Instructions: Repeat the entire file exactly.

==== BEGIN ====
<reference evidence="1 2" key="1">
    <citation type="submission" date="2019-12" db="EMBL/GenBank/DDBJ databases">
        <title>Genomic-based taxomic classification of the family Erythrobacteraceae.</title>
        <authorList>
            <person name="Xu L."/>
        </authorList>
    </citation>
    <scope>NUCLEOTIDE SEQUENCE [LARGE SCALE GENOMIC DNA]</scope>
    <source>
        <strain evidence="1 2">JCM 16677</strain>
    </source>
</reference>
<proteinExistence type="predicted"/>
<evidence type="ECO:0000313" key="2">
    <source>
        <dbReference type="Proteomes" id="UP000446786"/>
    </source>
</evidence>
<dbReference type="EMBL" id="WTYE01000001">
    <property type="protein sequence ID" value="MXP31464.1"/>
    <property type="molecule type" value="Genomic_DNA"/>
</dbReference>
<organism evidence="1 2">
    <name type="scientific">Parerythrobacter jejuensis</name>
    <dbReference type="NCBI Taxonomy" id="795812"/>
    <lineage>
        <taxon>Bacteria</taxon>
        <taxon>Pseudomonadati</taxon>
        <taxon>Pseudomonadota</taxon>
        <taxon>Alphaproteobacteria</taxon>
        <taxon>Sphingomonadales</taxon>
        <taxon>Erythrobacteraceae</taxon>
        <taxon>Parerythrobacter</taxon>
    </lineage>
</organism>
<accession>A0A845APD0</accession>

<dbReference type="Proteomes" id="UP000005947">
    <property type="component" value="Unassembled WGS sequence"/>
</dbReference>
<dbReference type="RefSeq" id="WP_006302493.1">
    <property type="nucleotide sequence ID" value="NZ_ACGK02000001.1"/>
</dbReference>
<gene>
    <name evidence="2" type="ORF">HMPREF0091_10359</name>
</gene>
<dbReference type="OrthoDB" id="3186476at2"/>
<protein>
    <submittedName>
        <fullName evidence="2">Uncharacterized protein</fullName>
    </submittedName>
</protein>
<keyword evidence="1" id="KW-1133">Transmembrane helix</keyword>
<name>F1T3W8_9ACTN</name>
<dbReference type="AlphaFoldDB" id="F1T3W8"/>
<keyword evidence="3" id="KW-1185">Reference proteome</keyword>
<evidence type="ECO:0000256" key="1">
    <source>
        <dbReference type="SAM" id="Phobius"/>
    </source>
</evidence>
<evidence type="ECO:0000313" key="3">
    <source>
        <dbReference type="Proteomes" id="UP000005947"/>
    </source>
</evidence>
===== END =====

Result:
<reference evidence="1 2" key="1">
    <citation type="submission" date="2019-12" db="EMBL/GenBank/DDBJ databases">
        <title>Genomic-based taxomic classification of the family Erythrobacteraceae.</title>
        <authorList>
            <person name="Xu L."/>
        </authorList>
    </citation>
    <scope>NUCLEOTIDE SEQUENCE [LARGE SCALE GENOMIC DNA]</scope>
    <source>
        <strain evidence="1 2">JCM 16677</strain>
    </source>
</reference>
<proteinExistence type="predicted"/>
<evidence type="ECO:0000313" key="2">
    <source>
        <dbReference type="Proteomes" id="UP000446786"/>
    </source>
</evidence>
<dbReference type="EMBL" id="WTYE01000001">
    <property type="protein sequence ID" value="MXP31464.1"/>
    <property type="molecule type" value="Genomic_DNA"/>
</dbReference>
<organism evidence="1 2">
    <name type="scientific">Parerythrobacter jejuensis</name>
    <dbReference type="NCBI Taxonomy" id="795812"/>
    <lineage>
        <taxon>Bacteria</taxon>
        <taxon>Pseudomonadati</taxon>
        <taxon>Pseudomonadota</taxon>
        <taxon>Alphaproteobacteria</taxon>
        <taxon>Sphingomonadales</taxon>
        <taxon>Erythrobacteraceae</taxon>
        <taxon>Parerythrobacter</taxon>
    </lineage>
</organism>
<accession>A0A845APD0</accession>

<dbReference type="Proteomes" id="UP000005947">
    <property type="component" value="Unassembled WGS sequence"/>
</dbReference>
<dbReference type="RefSeq" id="WP_006302493.1">
    <property type="nucleotide sequence ID" value="NZ_ACGK02000001.1"/>
</dbReference>
<gene>
    <name evidence="2" type="ORF">HMPREF0091_10359</name>
</gene>
<dbReference type="OrthoDB" id="3186476at2"/>
<protein>
    <submittedName>
        <fullName evidence="2">Uncharacterized protein</fullName>
    </submittedName>
</protein>
<keyword evidence="1" id="KW-1133">Transmembrane helix</keyword>
<name>F1T3W8_9ACTN</name>
<dbReference type="AlphaFoldDB" id="F1T3W8"/>
<keyword evidence="3" id="KW-1185">Reference proteome</keyword>
<evidence type="ECO:0000256" key="1">
    <source>
        <dbReference type="SAM" id="Phobius"/>
    </source>
</evidence>
<evidence type="ECO:0000313" key="3">
    <source>
        <dbReference type="Proteomes" id="UP000005947"/>
    </source>
</evidence>